THE brother of a man whose body was concealed for 19 days in an Ennis apartment yesterday strongly critcised a decision to impose a suspended sentence on a man convicted of making a false statement to gardaí.
Ian Hassett, whose brother Frank Hassett went missing in June 2011, described the verdict handed down to Bernard Flaherty as a “fucking joke” after it was heard in Ennis Circuit Criminal Court.
Bernard Flaherty (38), with an address at 3 Lifford Lodge, had previously pleaded guilty to a charge of making a false statement to gardaí on June 24 , 2011.
Last December the Court heard how Mr Flaherty wrapped the body of Frank Hassett in plastic and placed him in the shower after he died in Mr Flaherty’s apartment at 3 Lifford Lodge sometime between the hours of June 14 and 15, 2011.
A post morten, the court heard, did not establish a cause of death.
Mr Hassett (25) had been reported missing to gardaí in Ennis by his family on June 20, 2011.
Imposing a three-year suspended sentence, Judge Carroll Moran said he had never come across a sentence like it in his 15 years as judge.
Judge Moran said, “This is a most unusual case, this was extraordinary behaviour from the accused, indicative of a highly dysfunctional attitude rather than a criminal propensity.”
Immediately after the verdict was heard, Ian Hassett, who was standing in court, said, “This is a fucking joke.” Mr Hassett left the court after speaking.
Judge Moran responding by asking who made the statement. He added, “I wish people who said that would come up here and do my job, send people to prison and see how easy it is.”
The court heard how Mr Hassett’s disappearance sparked a major garda investigation in Ennis.
Gardaí interviewed 40 people and took 17 statements. Up to 14 gardaí were involved in the search while 50 hours of CCTV footage were viewed. In total, the court heard, 837 hours of Garda time were spent on the investigation.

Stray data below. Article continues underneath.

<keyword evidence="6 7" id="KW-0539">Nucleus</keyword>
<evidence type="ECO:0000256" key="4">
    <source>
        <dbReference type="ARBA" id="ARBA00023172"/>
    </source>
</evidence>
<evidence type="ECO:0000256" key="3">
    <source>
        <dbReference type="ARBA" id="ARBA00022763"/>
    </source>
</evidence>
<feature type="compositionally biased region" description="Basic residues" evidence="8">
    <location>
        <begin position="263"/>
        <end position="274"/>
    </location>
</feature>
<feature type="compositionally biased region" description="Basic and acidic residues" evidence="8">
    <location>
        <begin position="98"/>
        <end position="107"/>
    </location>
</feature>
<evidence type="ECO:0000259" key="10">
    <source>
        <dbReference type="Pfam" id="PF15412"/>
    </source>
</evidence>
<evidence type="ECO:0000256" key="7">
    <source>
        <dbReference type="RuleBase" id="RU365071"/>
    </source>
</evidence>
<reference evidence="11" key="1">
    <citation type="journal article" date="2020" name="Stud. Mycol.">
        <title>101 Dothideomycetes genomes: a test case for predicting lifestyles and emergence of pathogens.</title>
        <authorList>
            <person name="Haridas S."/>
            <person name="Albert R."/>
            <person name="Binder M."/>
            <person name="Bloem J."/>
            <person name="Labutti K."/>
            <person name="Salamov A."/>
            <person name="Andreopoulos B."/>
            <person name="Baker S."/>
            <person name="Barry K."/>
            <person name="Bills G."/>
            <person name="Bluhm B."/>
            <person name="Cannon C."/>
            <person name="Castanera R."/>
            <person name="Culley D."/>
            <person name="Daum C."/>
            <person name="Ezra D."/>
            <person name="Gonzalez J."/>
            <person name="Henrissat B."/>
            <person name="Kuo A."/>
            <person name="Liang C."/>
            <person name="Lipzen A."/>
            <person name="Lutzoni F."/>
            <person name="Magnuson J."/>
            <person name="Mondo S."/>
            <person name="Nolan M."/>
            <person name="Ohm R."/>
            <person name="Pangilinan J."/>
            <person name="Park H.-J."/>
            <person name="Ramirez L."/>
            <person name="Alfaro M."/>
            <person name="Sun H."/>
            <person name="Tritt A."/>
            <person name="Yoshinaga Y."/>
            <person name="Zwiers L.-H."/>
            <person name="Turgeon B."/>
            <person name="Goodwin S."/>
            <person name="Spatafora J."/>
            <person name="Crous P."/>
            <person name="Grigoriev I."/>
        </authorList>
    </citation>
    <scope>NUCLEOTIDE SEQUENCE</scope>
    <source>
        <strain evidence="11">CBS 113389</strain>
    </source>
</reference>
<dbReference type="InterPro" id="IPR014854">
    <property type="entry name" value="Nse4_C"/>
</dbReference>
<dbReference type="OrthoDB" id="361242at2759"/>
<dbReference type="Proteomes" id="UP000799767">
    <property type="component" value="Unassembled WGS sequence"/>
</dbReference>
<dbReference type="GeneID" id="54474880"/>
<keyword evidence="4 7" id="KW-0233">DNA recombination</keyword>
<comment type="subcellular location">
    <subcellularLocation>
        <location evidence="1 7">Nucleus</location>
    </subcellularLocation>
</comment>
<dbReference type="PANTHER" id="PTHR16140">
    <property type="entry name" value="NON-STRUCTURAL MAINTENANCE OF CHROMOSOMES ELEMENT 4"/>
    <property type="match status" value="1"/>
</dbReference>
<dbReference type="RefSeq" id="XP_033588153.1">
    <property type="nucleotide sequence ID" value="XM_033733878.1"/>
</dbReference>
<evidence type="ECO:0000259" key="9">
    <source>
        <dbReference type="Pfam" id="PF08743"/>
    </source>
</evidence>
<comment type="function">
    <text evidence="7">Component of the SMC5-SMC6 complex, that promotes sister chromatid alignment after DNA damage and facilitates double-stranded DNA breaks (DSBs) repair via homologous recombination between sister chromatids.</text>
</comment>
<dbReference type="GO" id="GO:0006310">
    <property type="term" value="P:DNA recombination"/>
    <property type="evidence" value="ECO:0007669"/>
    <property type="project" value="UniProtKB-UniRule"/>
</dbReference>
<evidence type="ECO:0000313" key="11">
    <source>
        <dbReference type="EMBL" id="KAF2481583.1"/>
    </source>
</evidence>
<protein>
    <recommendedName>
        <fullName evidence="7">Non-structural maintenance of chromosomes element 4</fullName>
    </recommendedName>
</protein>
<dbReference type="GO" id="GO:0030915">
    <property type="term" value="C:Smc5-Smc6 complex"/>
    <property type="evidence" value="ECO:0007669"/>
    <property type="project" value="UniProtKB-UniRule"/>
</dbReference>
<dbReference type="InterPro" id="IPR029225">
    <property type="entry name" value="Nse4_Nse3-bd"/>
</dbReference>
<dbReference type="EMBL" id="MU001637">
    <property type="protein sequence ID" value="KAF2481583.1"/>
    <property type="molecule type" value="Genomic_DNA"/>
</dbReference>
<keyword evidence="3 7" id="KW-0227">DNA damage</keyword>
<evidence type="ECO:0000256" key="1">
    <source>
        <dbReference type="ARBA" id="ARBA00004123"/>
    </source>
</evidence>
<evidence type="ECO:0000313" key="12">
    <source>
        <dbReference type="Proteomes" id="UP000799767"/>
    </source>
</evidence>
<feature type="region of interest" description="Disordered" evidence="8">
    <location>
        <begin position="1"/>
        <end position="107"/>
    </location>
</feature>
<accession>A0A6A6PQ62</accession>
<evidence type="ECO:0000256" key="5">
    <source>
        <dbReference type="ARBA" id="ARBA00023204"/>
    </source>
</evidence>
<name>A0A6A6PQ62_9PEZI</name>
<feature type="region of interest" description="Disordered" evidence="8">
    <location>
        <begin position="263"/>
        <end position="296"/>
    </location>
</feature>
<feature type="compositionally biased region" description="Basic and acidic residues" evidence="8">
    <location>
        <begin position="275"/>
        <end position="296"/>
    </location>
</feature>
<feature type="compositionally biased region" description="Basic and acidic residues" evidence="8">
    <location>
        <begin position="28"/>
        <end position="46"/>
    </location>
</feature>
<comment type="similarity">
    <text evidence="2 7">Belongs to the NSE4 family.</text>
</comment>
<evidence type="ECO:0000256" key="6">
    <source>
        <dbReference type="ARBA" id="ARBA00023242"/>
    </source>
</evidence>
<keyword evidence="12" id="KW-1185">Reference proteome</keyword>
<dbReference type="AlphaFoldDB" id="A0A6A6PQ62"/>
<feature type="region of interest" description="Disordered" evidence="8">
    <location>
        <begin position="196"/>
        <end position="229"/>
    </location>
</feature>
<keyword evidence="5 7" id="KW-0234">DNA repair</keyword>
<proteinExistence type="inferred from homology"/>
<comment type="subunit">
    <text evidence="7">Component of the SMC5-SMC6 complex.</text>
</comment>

Members of the Hassett family and local civil defence volounteers also conducted numerous searches of the River Fergus. Judge Moran said, “This was a major police operation.”
Gardaí called to Mr Flaherty’s apartment on June 24.
He requested that the interview take place at the Garda station. Summing up the case, Judge Moran said Mr Flaherty told gardaí he last saw Mr Hassett at 8.10pm outside MT Pocket’s Pub, Lifford, on June 14.
The court heard that gardaí found no evidence to corroborate the accused’s version of events. Gardaí revisited 3 Lifford Lodge on July 3. At this point, the court heard, Mr Flaherty started to cry and told gardaí that Mr Hassett’s body had been in his apartment for 19 days. Dental records and a tattoo on his body were used to identify Mr Hassett.
Mr Flaherty told gardaí that Mr Hassett called to his house on the night of June 14 looking for some place to stay.
The court heard they took anti-depressant and anti-anxiety prescribed medication and smoked cannabis.
The court heard Mr Flaherty said he went to the post office the next morning. He told gardaí when he returned home, he found the deceased “blue and cold”.
He brought Mr Hassett to the shower and tried to revive him with hot water, the court heard. When this failed, the court heard, Mr Flaherty wrapped the body in plastic and left him the shower.
Counsel for Mr Flaherty, Michael Collins BL, said the accused had led a chaotic lifestyle.
A report from a consultant psychiatrist handed into court stated that Mr Flaherty does not suffer from a psychological disorder but that his problems stem from a long-standing poly-substance abuse and dependence. Judge Moran offered his sympathies to the Hassett family.
He said, “They had to suffer the trauma of losing him (Frank Hassett) and subsequently what happened afterwards.”
Judge Moran added, “They were robbed of an opportunity to say goodbye to him.”
Judge Moran said the facts in the case were unique.
He said the wasting of a police time was an aggravating factor in the case. He imposed a three year suspended sentence.

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A native of Ennis, Ronan Judge completed his Journalism and Communications Diploma course at Griffith College. The Clare People is his first newspaper appointment. Contact Ronan on [email protected]

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